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College degree required to work at a factory? - sanantone - 12-10-2019

As automation takes over simple tasks and machinery becomes more difficult to operate, many manufacturing companies are starting to require or prefer college degrees. People with college degrees now make up over 40% of the manufacturing workforce; soon, they will be the majority. Four out of five job openings at Caterpillar require or prefer a degree. Around 70% of Honeywell's 2019 new-hires have an associate's degree or higher. Robots have taken over repetitive tasks at Harley-Davidson reducing workplace injuries. 

https://www.wsj.com/articles/american-factories-demand-white-collar-education-for-blue-collar-work-11575907185


RE: College degree required to work at a factory? - CatsDomino - 12-11-2019

(12-10-2019, 08:37 PM)sanantone Wrote: As automation takes over simple tasks and machinery becomes more difficult to operate, many manufacturing companies are starting to require or prefer college degrees. People with college degrees now make up over 40% of the manufacturing workforce; soon, they will be the majority. Four out of five job openings at Caterpillar require or prefer a degree. Around 70% of Honeywell's 2019 new-hires have an associate's degree or higher. Robots have taken over repetitive tasks at Harley-Davidson reducing workplace injuries.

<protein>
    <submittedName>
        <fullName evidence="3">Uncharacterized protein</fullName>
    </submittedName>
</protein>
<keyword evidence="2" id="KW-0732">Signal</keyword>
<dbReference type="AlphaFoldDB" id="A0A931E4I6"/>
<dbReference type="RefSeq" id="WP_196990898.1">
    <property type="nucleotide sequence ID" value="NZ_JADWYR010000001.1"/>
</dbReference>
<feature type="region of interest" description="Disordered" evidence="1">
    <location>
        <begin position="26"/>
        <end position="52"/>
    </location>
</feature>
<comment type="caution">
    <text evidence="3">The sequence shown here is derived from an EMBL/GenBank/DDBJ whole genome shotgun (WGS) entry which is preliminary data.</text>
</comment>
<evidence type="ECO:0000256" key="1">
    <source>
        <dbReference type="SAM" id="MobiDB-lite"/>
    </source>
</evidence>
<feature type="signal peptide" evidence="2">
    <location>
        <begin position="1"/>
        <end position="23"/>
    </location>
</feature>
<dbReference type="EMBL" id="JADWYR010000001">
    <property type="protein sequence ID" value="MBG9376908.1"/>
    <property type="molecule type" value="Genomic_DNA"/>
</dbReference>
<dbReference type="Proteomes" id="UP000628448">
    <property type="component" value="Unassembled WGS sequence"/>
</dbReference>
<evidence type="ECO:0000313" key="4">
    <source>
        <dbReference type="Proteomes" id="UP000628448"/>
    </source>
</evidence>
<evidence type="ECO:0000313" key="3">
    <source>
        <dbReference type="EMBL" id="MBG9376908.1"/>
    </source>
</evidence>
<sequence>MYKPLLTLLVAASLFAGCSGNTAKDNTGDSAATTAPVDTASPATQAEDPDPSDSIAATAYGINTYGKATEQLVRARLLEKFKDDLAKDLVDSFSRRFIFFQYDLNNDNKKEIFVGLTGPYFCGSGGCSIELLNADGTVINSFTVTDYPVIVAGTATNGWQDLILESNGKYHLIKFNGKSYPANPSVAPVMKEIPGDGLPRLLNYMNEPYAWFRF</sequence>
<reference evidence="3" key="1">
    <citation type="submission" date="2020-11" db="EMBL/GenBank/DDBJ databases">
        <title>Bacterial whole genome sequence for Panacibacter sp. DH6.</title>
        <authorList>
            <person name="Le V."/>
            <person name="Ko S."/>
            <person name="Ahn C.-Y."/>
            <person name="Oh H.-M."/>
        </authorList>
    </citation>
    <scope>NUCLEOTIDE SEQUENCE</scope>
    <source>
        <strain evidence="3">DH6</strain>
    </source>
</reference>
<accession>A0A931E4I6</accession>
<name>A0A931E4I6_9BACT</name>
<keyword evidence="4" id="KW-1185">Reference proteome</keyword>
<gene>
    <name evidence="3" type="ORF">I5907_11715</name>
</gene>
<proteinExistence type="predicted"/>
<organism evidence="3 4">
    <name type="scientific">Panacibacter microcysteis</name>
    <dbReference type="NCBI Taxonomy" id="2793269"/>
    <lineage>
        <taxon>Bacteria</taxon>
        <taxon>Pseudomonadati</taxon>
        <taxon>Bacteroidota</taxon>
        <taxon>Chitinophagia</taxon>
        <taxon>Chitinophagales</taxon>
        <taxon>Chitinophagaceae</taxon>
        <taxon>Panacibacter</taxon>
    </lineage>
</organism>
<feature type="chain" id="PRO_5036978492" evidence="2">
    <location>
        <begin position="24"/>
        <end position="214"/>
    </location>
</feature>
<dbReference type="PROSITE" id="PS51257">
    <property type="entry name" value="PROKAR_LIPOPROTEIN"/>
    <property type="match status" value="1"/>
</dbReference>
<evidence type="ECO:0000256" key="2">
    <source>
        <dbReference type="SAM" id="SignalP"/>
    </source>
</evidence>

https://www.wsj.com/articles/american-factories-demand-white-collar-education-for-blue-collar-work-11575907185

I'm not very surprised by this at all.  My oldest son who is early 20s works as an engineering tech at a local manufacturing facility.  He was offered that position straight out of community college with his AE (associate in engineering) and makes over $45k per year.  He's gaining real world experience, working full-time, and taking advantage of the articulation agreement between his community college and Western Carolina to get his BS in electrical engineering using NC Tuition Promise - an amazing opportunity for residents of North Carolina!

According to my son, most of the positions his workplace has open right now require a minimum of an associate's degree.  His employer is having a very hard time finding candidates for those jobs since it's not the traditional path for engineers.  To generate more interest, they're now advertising that they'll pay for promising part-time candidates to go to community college if they'll sign on for two years of full-time work at the completion of their degree.